Dubbed America's "Black Wall Street" by Booker T. Washington, the 35-block Greenwood District, Tulsa’s African American community, became a prosperous center for black commerce in the early 1900s, housing more than 300 black-owned businesses including hotels, theaters, restaurants and much more.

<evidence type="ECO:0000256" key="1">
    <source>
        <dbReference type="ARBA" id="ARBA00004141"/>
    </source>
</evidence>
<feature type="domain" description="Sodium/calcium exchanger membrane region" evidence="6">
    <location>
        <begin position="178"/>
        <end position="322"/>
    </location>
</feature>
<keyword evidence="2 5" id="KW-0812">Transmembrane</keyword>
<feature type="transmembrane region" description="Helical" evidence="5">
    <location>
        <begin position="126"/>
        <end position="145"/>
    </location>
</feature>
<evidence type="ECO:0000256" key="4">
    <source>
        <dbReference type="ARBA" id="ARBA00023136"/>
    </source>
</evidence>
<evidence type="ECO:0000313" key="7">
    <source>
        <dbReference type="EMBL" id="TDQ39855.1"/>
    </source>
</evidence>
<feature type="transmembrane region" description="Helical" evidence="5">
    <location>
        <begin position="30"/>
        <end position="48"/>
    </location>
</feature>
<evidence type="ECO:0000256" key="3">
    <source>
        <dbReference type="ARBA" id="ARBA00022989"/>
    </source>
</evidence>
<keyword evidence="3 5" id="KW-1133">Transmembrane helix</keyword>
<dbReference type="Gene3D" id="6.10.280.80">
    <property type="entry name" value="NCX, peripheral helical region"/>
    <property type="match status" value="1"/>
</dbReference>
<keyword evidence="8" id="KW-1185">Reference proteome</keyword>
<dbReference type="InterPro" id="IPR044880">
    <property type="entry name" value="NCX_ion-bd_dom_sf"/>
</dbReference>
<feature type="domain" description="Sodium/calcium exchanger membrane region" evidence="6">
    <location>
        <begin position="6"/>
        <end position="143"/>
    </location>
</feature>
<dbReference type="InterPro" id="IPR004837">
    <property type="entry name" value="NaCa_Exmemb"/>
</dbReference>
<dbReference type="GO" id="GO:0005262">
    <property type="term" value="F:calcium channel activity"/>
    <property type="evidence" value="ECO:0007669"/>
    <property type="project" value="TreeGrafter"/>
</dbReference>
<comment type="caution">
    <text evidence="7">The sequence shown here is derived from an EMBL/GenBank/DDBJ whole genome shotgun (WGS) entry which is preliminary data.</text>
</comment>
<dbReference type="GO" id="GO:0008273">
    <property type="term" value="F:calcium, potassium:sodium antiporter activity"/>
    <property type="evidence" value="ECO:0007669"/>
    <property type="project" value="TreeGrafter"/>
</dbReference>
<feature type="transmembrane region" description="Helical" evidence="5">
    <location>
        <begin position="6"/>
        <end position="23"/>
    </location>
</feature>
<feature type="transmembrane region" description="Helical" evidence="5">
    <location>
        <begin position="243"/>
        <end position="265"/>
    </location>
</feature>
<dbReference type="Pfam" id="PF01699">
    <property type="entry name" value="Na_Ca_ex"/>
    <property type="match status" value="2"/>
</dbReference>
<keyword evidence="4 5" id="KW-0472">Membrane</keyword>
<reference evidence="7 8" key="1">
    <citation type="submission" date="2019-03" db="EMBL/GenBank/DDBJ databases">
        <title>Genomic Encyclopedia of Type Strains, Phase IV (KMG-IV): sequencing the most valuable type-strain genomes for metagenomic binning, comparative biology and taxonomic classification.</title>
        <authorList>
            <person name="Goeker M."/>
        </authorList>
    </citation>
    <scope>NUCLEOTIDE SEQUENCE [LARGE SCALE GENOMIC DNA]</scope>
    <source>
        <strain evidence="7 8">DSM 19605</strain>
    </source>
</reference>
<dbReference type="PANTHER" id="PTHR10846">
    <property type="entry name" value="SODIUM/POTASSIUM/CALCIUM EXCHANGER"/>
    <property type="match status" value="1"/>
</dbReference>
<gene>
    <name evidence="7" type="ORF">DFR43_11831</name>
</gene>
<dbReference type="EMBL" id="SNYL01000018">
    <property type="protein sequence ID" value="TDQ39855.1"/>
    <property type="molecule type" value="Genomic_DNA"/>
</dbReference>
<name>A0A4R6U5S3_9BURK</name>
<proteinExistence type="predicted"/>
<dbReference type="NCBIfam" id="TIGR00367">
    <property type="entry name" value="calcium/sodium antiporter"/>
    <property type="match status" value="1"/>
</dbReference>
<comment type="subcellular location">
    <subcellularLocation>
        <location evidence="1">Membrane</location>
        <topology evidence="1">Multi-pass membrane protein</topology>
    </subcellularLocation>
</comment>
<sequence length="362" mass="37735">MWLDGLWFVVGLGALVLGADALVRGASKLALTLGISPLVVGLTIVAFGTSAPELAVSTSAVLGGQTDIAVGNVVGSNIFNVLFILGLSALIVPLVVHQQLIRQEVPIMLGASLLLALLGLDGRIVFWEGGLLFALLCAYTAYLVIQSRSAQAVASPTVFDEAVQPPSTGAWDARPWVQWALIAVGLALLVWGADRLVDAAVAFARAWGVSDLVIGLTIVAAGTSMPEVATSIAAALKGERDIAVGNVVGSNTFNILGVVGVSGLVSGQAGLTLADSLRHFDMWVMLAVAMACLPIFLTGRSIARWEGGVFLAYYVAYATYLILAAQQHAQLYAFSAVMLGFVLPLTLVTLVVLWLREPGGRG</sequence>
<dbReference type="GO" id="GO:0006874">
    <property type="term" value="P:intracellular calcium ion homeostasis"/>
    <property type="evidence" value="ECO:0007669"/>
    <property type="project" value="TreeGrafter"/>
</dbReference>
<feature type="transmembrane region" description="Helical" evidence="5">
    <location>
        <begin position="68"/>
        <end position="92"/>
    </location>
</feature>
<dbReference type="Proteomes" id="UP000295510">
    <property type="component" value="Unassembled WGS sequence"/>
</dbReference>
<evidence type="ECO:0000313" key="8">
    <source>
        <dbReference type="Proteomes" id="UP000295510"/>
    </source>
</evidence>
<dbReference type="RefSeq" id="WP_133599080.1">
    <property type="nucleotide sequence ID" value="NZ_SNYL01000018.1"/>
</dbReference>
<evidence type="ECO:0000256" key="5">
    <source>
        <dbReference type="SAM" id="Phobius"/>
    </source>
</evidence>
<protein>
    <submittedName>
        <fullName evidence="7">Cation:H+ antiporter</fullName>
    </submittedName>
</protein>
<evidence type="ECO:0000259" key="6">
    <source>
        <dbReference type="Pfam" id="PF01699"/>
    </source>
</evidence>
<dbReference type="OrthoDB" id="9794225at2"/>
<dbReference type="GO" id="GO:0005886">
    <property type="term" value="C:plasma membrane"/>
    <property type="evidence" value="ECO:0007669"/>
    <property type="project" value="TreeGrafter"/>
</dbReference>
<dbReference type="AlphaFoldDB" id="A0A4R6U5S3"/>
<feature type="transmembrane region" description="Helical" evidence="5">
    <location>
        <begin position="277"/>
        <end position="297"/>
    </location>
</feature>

But in less than 24 hours the prosperity of the area darkened, forever changing the thriving landscape of the Greenwood District. On May 30, 1921, an elevator encounter between two teenagers, one black, the other white, lit the fuse that set the neighborhood alight. Dick Rowland’s alleged assault of Sarah Page triggered unprecedented civil unrest. Fueled by sensational reporting, jealousy over black economic success and a racially hostile climate in general, mob rule held sway.